With their own studio space in Arizona, Jimmy Eat World aren’t necessarily as reliant on record labels as they might have been early on in their career and are able to release music at their will. “We put out ‘Something Loud’ on our own because I can be my own record label and worldwide distribution and company from my phone. I think the role of a record label now is completely different and it’s the wild west about what they can actually offer,” Adkins proclaims. “We’re just experimenting with trying to meet people with where they’re at with how they consume music. It’s something we’ve been debating internally for a couple years now of how to release music and how do people consume music. I think even the most hardcore fan might not just dive in and listen to one album of yours, or they might, but that’s a very small portion of people who might like what we do. So the idea is let’s see if offering everybody less music, but more often translates into people giving that music a shot. People are way more likely to give a song a chance, than they are like track 9 on your 12 song album. They’ll get to that if they like what you’re doing eventually, but it takes time to develop connections with music. You need to live with it and that’s how it becomes special to you. So if you’re just placing a short amount of material in front of people it just sort of gives it a better chance of connecting. I might be all wrong on this. I don’t know, but I mean we can do whatever we want,” Adkins says frankly.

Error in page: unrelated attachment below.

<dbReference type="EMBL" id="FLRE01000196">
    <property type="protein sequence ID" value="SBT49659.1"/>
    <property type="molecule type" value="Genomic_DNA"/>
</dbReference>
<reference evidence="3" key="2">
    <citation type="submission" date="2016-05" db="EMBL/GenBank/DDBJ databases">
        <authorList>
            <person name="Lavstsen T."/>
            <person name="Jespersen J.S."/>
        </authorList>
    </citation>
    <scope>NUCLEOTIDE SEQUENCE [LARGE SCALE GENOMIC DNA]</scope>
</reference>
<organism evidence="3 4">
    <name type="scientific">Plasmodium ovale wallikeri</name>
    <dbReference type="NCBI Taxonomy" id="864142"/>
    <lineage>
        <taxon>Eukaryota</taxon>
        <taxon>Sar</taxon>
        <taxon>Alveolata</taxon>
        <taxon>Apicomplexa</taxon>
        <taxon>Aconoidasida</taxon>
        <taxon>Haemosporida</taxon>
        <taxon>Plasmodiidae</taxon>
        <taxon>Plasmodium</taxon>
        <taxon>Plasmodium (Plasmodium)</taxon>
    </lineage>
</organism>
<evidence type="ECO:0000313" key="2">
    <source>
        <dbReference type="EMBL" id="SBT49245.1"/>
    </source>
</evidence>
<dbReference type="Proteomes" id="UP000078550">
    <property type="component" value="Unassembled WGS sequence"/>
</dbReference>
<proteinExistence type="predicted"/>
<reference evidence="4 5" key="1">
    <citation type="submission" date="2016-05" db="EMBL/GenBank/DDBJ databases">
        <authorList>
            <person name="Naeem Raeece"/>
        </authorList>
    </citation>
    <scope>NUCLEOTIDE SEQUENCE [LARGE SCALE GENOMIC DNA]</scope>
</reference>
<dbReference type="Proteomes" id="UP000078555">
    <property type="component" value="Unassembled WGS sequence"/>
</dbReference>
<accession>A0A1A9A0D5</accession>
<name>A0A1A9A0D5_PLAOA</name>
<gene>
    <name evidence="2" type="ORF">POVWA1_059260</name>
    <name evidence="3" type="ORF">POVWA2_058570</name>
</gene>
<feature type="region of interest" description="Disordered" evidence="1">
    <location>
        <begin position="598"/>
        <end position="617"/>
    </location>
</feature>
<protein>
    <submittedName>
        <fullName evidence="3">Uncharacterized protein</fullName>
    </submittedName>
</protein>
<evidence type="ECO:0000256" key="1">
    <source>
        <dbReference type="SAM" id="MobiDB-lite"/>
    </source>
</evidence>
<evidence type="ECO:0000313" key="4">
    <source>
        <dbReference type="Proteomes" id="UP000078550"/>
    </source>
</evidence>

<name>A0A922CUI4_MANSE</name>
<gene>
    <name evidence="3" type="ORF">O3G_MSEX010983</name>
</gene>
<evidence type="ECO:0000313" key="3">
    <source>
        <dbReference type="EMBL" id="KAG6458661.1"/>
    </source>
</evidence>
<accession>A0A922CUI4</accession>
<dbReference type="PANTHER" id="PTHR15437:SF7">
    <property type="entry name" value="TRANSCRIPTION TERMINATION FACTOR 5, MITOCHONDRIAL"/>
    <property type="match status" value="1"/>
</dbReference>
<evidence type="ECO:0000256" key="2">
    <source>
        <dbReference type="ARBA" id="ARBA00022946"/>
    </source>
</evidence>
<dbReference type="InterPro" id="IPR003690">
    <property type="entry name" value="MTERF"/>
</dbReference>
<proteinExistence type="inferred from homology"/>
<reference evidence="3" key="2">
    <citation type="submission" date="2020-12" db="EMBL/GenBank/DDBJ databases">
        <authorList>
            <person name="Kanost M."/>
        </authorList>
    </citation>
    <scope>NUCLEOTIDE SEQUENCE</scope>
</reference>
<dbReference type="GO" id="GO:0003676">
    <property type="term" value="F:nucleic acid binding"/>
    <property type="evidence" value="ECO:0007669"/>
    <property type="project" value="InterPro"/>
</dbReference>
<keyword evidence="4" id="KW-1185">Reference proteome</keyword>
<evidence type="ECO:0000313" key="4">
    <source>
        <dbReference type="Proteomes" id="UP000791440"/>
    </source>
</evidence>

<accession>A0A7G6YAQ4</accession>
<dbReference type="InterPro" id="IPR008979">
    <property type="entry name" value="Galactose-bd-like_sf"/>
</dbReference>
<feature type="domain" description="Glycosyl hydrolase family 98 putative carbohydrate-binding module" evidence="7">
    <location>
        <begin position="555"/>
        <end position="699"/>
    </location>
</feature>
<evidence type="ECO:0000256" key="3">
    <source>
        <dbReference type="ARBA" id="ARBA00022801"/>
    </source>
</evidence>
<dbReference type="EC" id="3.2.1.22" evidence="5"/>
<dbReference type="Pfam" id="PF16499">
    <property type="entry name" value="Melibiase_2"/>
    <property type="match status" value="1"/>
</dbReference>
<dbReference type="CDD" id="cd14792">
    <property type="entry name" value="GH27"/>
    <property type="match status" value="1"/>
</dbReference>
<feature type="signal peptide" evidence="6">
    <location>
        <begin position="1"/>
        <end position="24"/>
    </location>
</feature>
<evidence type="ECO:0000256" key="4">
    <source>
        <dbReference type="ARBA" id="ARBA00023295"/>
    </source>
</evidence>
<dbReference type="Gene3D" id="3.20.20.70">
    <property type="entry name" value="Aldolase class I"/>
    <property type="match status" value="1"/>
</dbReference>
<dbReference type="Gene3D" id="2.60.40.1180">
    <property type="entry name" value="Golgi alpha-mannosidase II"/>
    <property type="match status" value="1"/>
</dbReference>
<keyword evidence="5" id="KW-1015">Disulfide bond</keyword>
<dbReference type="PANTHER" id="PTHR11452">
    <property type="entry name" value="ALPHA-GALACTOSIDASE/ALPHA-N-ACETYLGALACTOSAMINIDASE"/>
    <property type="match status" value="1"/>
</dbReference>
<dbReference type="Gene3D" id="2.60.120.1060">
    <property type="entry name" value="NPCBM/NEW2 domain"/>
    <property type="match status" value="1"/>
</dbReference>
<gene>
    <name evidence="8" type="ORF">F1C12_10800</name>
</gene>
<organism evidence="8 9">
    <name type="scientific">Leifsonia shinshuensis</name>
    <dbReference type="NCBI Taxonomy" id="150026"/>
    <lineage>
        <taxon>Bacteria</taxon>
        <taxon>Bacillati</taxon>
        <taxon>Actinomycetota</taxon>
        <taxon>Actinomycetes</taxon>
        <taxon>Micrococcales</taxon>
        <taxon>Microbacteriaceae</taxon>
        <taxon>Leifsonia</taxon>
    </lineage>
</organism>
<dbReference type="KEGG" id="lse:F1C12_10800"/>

Last year saw Jimmy Eat World play a hometown show for the first time in seven years alongside fellow local pop rock artists The Maine, and Sydney Sprague, and in 2023 the Arizona natives continued to tour through Australia early in the year and just recently wrapped up their US tour with Atlanta based alternative/indie rock band Manchester Orchestra where they played career spanning sets in celebration of 30 years as a band. Beginning next year, Jimmy Eat World will be joining Fall Out Boy, The Maine, Hot Mulligan, Daisy Grenade, Games We Play, and Carr for a late winter / early spring tour between February 28th through April 6th as main support.
While in-person events including live music have returned to normal, there’s a feeling of disquieting restlessness that has continued to linger on since the pandemic began. Adkins shares how he has personally remained grounded over these last few years by focusing on one simple thing. “Focus on savoring the good that shows up. If you’re looking for ways your life is falling apart, you’re gonna find it. You’re totally gonna find it. You know it’s like ‘Something feels off a little bit, I’m gonna search WebMD for what’s wrong.’ You’re gonna end up with terminal inoperable brain cancer every time. You’re gonna find inoperable brain cancer any time you’re looking for what’s wrong. But if you’re looking for what’s going right, if you’re looking for what you should really have gratitude for, you’re gonna find some of that, and that is enough to keep you going through the other real adversities that might be in your life,” Adkins relays to me.